Build a bigger squat with these training tips and mistakes to avoid
It's rightfully one of the most popular exercises of all time, but it's also easy to get wrong
You'll go far to find an exercise which works as many muscle groups as the squat. Your quads, glutes, hamstrings and many smaller muscles will all feel the force of a good leg session.
However, the squat is also extremely risky and can lead to serious injury if performed incorrectly. It works from a variety of joints, so the correct technique is essential.
Here are the key exercise tips to remember and mistakes to avoid, from Ultimate Performance trainer Emily Servante.
- "Pick a stance slightly outside shoulder-width, with feet pointing to 11 and 2 o'clock as a starting point. Rotate your knees outwards in line with the toes until your thighs are at least parallel to the floor
- You have reached the end of your range when you cannot go further without your bum tucking under
- If this position doesn't feel comfortable, take your feet slightly wider and try again. Go too wide, however, and you will severely limit your depth - so play around with foot position
- It's all about finding the sweet-spot that works for you. If you find it difficult to hit parallel regardless, try elevating your heels with a wedge or plates as this will increase your level of dorsiflexion (range at the ankle) and therefore the amount of knee flexion you can achieve."
- "Torso position is determined by your biomechanics, so if you feel like you need to lean forward, allow your body to do so; don't force yourself into an upright position that arches your lower back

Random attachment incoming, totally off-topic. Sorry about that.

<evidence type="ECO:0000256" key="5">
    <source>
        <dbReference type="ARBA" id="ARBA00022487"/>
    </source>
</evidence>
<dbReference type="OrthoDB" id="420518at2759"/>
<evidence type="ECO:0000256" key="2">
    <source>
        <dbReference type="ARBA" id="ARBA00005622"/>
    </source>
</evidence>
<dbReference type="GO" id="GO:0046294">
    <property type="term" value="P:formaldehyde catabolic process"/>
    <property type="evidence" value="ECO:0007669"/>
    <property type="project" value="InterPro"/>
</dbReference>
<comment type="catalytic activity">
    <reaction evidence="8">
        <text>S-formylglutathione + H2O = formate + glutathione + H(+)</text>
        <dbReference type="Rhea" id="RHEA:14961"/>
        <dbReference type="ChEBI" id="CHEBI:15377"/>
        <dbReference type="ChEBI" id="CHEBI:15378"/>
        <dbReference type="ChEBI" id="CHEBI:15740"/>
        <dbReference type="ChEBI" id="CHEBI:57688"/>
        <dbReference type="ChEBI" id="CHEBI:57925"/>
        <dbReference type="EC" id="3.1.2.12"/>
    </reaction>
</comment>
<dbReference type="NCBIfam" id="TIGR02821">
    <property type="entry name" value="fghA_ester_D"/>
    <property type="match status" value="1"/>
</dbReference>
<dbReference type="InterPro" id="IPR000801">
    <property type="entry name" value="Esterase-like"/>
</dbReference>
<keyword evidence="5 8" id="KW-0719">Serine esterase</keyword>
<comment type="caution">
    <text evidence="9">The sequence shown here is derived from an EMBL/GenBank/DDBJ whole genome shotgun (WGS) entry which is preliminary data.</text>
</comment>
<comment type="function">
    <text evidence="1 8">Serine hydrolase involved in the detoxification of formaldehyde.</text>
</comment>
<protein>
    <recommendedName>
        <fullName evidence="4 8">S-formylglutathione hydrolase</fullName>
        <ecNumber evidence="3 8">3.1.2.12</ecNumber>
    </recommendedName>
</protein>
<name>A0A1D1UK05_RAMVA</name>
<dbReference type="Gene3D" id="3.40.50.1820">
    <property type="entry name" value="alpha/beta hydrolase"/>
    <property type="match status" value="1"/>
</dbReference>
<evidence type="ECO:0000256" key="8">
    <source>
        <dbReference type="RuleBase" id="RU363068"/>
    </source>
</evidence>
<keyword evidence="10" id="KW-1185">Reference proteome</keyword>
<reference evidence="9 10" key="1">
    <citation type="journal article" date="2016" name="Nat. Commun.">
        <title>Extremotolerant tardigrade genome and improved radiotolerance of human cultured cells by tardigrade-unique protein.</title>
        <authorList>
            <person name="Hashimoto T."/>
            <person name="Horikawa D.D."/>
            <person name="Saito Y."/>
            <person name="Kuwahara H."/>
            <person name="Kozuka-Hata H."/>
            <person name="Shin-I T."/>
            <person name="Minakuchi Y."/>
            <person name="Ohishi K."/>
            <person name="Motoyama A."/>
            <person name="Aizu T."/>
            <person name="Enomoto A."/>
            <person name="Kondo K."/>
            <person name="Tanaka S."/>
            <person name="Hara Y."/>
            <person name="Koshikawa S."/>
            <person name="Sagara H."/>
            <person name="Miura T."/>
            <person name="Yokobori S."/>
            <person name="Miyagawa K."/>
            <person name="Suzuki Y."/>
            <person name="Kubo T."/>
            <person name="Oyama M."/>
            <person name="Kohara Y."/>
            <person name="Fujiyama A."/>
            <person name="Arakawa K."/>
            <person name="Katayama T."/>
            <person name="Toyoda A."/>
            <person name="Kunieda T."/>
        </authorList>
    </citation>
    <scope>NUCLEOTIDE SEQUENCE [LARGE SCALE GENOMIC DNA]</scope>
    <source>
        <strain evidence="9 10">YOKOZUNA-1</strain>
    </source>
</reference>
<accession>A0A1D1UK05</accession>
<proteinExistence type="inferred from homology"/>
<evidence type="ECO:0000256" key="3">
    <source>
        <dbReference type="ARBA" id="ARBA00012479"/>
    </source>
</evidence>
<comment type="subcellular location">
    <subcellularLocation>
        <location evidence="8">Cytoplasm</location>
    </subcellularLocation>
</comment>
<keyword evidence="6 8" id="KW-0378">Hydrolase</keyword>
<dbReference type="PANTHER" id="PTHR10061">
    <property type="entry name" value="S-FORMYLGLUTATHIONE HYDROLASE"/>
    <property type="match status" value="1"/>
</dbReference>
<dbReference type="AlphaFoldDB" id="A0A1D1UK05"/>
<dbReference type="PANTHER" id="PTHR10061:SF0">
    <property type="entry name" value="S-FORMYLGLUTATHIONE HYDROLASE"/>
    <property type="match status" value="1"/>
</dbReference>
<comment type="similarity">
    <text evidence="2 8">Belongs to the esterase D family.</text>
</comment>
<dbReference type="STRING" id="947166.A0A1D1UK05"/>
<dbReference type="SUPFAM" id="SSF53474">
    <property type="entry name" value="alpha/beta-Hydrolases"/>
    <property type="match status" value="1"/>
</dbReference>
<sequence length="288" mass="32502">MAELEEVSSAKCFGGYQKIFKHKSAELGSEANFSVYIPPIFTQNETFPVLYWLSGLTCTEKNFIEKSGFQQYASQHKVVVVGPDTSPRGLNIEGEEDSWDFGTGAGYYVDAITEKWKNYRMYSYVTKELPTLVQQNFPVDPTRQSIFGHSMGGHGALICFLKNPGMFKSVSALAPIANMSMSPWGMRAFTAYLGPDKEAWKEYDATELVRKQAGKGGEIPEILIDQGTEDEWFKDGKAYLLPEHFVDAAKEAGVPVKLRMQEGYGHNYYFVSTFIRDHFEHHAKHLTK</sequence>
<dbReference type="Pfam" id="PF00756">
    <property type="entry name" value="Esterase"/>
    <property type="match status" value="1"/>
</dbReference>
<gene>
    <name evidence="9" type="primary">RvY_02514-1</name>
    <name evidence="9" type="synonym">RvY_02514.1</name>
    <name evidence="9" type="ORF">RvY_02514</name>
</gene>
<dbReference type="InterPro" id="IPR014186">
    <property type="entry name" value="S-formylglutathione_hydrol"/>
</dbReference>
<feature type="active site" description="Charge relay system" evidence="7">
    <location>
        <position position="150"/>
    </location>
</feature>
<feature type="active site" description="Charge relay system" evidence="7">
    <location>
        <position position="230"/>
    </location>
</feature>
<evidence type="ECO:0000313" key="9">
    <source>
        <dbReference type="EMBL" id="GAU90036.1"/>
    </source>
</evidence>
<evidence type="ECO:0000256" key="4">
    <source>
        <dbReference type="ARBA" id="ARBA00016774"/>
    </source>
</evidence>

- Last but not least, remember to brace! Before going into the squat, fill your ribcage with as much air as possible, imagining you are trying to break off a belt
- Retain your breath as you descend and only exhale once you get back to the start position, making sure not to fully relax the abs at any point during the set."
- "If you're a beginner, master the movement with bodyweight and progress to using a barbell as and when you're able to maintain good form and range
- You can progress from bodyweight squats using a goblet squat, barbell back squat, or front squat
- Remember, not everyone is designed to squat; if your range is so limited you can't squat to at least parallel or your forward lean is significant, it might be better to opt for another knee flexion exercise
- A pendulum machine, leg press or hack squat will all allow you to achieve the maximum range at all joints and lift the most amount of load possible."